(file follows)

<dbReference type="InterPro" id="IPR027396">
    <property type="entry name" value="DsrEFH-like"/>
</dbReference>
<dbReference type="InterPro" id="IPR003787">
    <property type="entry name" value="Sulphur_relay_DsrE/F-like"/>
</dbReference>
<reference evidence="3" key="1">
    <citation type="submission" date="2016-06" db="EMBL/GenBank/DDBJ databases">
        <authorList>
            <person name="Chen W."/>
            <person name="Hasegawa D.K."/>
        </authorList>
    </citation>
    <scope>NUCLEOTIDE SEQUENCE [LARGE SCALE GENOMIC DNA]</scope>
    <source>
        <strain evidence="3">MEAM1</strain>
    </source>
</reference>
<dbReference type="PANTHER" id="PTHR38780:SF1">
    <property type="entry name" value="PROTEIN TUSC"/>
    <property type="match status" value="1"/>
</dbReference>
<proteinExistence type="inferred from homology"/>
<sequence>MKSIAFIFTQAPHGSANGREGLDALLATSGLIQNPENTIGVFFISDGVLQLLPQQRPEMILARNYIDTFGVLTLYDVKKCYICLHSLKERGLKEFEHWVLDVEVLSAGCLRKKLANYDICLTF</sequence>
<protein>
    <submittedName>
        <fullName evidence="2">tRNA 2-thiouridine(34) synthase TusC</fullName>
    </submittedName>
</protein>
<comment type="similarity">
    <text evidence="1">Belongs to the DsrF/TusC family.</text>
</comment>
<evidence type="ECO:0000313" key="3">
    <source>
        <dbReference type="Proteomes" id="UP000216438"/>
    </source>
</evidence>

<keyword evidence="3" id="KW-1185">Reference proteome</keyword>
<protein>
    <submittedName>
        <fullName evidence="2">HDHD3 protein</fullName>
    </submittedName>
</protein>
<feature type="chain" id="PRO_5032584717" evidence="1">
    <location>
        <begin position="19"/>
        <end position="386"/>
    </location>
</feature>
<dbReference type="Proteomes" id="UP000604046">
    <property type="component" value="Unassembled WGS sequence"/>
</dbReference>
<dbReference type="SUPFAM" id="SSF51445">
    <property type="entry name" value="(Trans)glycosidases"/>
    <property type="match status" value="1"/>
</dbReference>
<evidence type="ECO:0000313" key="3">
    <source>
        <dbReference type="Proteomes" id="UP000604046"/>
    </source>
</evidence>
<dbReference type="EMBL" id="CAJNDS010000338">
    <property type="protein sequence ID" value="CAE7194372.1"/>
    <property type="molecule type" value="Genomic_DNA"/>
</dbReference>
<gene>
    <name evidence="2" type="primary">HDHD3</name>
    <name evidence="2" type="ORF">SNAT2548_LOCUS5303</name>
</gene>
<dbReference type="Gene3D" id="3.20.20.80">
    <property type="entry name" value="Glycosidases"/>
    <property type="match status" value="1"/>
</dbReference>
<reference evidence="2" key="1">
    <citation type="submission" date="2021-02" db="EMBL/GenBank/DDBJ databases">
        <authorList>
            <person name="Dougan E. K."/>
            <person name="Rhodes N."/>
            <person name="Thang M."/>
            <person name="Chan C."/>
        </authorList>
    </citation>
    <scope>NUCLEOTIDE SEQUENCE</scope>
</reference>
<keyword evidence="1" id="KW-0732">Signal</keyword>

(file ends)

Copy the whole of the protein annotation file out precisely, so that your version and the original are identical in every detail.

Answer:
<dbReference type="InterPro" id="IPR027396">
    <property type="entry name" value="DsrEFH-like"/>
</dbReference>
<dbReference type="InterPro" id="IPR003787">
    <property type="entry name" value="Sulphur_relay_DsrE/F-like"/>
</dbReference>
<reference evidence="3" key="1">
    <citation type="submission" date="2016-06" db="EMBL/GenBank/DDBJ databases">
        <authorList>
            <person name="Chen W."/>
            <person name="Hasegawa D.K."/>
        </authorList>
    </citation>
    <scope>NUCLEOTIDE SEQUENCE [LARGE SCALE GENOMIC DNA]</scope>
    <source>
        <strain evidence="3">MEAM1</strain>
    </source>
</reference>
<dbReference type="PANTHER" id="PTHR38780:SF1">
    <property type="entry name" value="PROTEIN TUSC"/>
    <property type="match status" value="1"/>
</dbReference>
<proteinExistence type="inferred from homology"/>
<sequence>MKSIAFIFTQAPHGSANGREGLDALLATSGLIQNPENTIGVFFISDGVLQLLPQQRPEMILARNYIDTFGVLTLYDVKKCYICLHSLKERGLKEFEHWVLDVEVLSAGCLRKKLANYDICLTF</sequence>
<protein>
    <submittedName>
        <fullName evidence="2">tRNA 2-thiouridine(34) synthase TusC</fullName>
    </submittedName>
</protein>
<comment type="similarity">
    <text evidence="1">Belongs to the DsrF/TusC family.</text>
</comment>
<evidence type="ECO:0000313" key="3">
    <source>
        <dbReference type="Proteomes" id="UP000216438"/>
    </source>
</evidence>

<keyword evidence="3" id="KW-1185">Reference proteome</keyword>
<protein>
    <submittedName>
        <fullName evidence="2">HDHD3 protein</fullName>
    </submittedName>
</protein>
<feature type="chain" id="PRO_5032584717" evidence="1">
    <location>
        <begin position="19"/>
        <end position="386"/>
    </location>
</feature>
<dbReference type="Proteomes" id="UP000604046">
    <property type="component" value="Unassembled WGS sequence"/>
</dbReference>
<dbReference type="SUPFAM" id="SSF51445">
    <property type="entry name" value="(Trans)glycosidases"/>
    <property type="match status" value="1"/>
</dbReference>
<evidence type="ECO:0000313" key="3">
    <source>
        <dbReference type="Proteomes" id="UP000604046"/>
    </source>
</evidence>
<dbReference type="EMBL" id="CAJNDS010000338">
    <property type="protein sequence ID" value="CAE7194372.1"/>
    <property type="molecule type" value="Genomic_DNA"/>
</dbReference>
<gene>
    <name evidence="2" type="primary">HDHD3</name>
    <name evidence="2" type="ORF">SNAT2548_LOCUS5303</name>
</gene>
<dbReference type="Gene3D" id="3.20.20.80">
    <property type="entry name" value="Glycosidases"/>
    <property type="match status" value="1"/>
</dbReference>
<reference evidence="2" key="1">
    <citation type="submission" date="2021-02" db="EMBL/GenBank/DDBJ databases">
        <authorList>
            <person name="Dougan E. K."/>
            <person name="Rhodes N."/>
            <person name="Thang M."/>
            <person name="Chan C."/>
        </authorList>
    </citation>
    <scope>NUCLEOTIDE SEQUENCE</scope>
</reference>
<keyword evidence="1" id="KW-0732">Signal</keyword>